What would you recommend to people who want to follow in your footsteps?
From my experience, a lot of people who have finished their PhD cannot see how it applies to industry job adverts. However, the majority of PhD skills such as research methods and evidence synthesis are key skills that industries look for. My key recommendation is looking at how to remove the academic bulk we add to our CVs and focus more on skills, competencies and strengths you can bring to an industry role.
What one stereotype would you like to dispel about your job or industry?
There is a misconception and oversimplification that behaviour change is just about nudging people. There is a science to behaviour change that is beyond just reading the Nudge book. Cybersecurity behaviours are complex behaviours and have a wide range of cultural, social, environmental and individual causes which require a range of interventions. When we limit to nudging, we limit how much we can help people.
How would you describe your company in relation to SPRITE+?
CybSafe is a cybersecurity and data analytics company focused on the influence and measurement of people-centric cybersecurity risk and resilience. We dedicate ourselves to helping organisations take an intelligent, data-driven approach to cybersecurity awareness, behaviour and culture. We are keen to explore security and privacy issues as they relate to organizational cybersecurity.
How do you hope to benefit from working with SPRITE+ network?
We are looking to support challenge areas that primarily focus on privacy, security and trust as it relates to human behaviour for end-users and decision makers. As we focus on mitigating human cyber risk in organisations, we are keen to explore challenges that may relate to awareness, behaviour and culture within organisations.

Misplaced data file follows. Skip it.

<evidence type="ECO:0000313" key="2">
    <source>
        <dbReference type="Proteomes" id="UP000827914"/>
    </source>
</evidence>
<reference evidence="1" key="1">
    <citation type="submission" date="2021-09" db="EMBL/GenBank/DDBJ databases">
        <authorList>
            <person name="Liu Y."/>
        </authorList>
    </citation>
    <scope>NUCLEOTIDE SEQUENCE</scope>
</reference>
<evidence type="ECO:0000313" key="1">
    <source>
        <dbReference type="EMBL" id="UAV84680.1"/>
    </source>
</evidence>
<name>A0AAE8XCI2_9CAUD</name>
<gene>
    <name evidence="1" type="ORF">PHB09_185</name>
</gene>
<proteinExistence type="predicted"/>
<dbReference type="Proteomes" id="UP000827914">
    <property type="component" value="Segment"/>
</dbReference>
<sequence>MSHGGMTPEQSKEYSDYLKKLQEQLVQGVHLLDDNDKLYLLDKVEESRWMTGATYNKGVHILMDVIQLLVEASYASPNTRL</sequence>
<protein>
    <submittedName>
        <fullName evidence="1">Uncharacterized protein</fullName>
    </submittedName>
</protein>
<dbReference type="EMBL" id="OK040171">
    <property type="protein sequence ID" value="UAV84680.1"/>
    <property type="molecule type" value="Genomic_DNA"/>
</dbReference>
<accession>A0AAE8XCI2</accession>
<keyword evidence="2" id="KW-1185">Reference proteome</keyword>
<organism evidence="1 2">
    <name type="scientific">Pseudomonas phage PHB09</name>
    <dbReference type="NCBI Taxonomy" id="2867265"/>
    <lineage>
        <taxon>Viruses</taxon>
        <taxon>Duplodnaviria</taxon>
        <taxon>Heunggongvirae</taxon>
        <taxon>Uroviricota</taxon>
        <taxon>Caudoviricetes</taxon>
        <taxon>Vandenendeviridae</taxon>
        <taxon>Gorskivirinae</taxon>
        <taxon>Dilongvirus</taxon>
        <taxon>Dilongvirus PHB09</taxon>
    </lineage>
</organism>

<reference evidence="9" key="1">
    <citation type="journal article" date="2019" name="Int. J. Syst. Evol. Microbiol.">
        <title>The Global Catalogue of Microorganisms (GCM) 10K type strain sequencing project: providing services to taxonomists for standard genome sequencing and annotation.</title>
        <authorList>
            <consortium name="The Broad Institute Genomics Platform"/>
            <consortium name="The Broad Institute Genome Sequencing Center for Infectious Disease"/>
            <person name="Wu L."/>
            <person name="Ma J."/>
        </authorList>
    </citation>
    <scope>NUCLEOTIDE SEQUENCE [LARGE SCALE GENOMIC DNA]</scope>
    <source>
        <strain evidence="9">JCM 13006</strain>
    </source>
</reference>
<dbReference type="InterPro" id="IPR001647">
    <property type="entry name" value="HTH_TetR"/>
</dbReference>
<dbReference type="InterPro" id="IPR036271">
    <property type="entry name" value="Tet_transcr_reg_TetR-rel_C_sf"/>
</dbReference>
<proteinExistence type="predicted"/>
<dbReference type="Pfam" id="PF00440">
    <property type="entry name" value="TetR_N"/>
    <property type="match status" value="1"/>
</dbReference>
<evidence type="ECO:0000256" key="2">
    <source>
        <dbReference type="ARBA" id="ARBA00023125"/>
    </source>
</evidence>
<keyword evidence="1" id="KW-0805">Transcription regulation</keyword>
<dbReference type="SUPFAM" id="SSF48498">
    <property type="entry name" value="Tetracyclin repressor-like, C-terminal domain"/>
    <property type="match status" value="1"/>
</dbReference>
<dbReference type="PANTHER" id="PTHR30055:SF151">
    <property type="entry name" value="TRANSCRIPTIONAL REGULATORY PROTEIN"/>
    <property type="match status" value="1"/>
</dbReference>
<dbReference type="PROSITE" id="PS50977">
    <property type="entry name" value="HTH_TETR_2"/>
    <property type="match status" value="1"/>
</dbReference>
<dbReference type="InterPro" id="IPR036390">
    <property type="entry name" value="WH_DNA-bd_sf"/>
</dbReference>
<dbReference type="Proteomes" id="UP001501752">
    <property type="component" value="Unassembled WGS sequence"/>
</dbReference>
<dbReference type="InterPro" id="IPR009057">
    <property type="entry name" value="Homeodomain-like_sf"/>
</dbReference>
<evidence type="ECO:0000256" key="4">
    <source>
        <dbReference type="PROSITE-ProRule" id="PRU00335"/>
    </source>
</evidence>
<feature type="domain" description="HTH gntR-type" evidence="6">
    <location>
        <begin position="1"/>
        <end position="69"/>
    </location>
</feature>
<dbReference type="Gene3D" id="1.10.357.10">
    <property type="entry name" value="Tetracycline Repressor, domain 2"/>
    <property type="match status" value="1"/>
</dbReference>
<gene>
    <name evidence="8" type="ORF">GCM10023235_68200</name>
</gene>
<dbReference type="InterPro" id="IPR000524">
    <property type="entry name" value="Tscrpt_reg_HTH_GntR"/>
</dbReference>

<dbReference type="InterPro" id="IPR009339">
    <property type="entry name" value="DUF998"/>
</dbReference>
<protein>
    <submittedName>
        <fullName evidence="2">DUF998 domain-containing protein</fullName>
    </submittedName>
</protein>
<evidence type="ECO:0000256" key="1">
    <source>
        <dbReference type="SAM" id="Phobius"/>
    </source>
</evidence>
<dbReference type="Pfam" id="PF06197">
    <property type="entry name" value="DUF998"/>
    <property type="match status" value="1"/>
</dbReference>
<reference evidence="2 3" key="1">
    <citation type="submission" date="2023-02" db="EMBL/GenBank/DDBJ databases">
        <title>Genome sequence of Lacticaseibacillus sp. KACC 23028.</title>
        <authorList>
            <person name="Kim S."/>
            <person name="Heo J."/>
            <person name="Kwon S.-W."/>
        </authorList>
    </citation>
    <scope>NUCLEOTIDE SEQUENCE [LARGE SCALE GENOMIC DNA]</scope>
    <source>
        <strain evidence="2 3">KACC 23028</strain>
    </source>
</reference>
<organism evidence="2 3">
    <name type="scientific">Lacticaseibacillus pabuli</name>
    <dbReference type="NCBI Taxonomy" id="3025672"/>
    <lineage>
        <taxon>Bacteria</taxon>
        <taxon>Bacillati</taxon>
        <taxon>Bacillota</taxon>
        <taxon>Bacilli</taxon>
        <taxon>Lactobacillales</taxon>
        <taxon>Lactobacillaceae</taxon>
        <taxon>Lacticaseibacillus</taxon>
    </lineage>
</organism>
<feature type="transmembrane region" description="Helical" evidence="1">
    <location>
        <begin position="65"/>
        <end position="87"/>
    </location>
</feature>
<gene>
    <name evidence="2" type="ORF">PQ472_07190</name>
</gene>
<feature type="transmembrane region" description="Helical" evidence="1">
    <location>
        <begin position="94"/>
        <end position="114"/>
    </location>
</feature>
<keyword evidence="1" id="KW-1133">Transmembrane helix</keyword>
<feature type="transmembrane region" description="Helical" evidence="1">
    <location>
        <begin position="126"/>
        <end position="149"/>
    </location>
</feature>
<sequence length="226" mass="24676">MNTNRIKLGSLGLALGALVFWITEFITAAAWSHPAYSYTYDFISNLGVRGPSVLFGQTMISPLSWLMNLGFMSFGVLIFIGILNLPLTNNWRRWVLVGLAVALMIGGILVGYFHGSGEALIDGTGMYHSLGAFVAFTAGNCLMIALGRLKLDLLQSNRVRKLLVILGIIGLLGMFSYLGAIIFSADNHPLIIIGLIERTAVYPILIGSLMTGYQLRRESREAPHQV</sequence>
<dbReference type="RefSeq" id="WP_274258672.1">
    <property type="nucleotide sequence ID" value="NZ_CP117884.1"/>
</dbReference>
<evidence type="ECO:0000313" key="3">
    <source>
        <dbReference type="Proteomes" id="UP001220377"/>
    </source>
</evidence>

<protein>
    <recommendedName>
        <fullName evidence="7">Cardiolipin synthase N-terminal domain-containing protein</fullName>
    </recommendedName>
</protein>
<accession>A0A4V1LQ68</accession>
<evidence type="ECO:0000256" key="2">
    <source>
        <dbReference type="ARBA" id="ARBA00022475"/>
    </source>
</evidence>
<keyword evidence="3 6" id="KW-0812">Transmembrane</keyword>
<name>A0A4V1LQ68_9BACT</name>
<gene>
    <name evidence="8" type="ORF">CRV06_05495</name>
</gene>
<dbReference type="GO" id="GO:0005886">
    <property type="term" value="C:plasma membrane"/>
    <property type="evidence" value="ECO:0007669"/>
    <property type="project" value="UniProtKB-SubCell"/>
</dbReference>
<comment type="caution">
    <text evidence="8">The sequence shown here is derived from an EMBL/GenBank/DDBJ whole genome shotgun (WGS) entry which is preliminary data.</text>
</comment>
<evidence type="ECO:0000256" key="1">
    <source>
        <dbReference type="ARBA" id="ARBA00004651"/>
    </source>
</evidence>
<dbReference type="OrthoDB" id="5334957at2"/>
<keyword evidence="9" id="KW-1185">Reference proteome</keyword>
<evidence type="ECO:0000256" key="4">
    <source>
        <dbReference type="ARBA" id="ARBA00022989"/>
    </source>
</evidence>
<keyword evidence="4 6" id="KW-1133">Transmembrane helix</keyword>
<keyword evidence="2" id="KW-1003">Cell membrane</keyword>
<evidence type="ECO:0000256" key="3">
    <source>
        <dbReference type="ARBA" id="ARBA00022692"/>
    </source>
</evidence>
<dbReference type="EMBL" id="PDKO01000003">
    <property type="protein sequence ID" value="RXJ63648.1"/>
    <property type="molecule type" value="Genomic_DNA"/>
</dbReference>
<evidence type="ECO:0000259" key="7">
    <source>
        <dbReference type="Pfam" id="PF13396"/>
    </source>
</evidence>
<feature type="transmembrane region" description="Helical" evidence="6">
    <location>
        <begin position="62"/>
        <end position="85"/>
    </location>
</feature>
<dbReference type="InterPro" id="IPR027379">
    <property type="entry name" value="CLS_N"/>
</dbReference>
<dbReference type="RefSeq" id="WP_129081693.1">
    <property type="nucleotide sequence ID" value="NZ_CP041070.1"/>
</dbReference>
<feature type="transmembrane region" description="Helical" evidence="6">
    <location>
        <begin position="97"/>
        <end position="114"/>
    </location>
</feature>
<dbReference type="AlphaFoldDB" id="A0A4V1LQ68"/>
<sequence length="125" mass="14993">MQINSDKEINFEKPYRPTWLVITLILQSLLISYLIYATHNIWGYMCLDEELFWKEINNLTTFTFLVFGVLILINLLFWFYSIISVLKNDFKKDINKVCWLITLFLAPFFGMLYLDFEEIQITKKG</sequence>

We are interested in hearing more about the great work by SPRITE+ members and helping to disseminate their findings to audiences who do not normally hear about it. We are also looking to collaborate with academics on research projects, particularly those who are interested in generating impact from their research findings.
Which of the SPRITE+ Challenge Themes can you relate to from the job role that you do, or from your organisation as a whole? How does it impact your job role, and your organisation?
We most closely align with the Digital Vulnerabilities challenge theme. We focus specifically on reducing susceptibility to cybercrime. In my role, I focus on how we can use psychology and research evidence to design more effective interventions to reduce people’s susceptibility.
A lot of my focus is also on helping organisations understand their human cyber risk better and help them move towards a more people-centred approach. As technology is increasing the means with which individuals experience online harms, I am also interested in how we can design out crime through better security by design.
Applications are open to individuals from academia and professional practice (non-academic) to attend an online sandpit on Digital Vulnerabilities in July 2021. Up to £160k of SPRITE+ funding will be made available to fund interdisciplinary projects.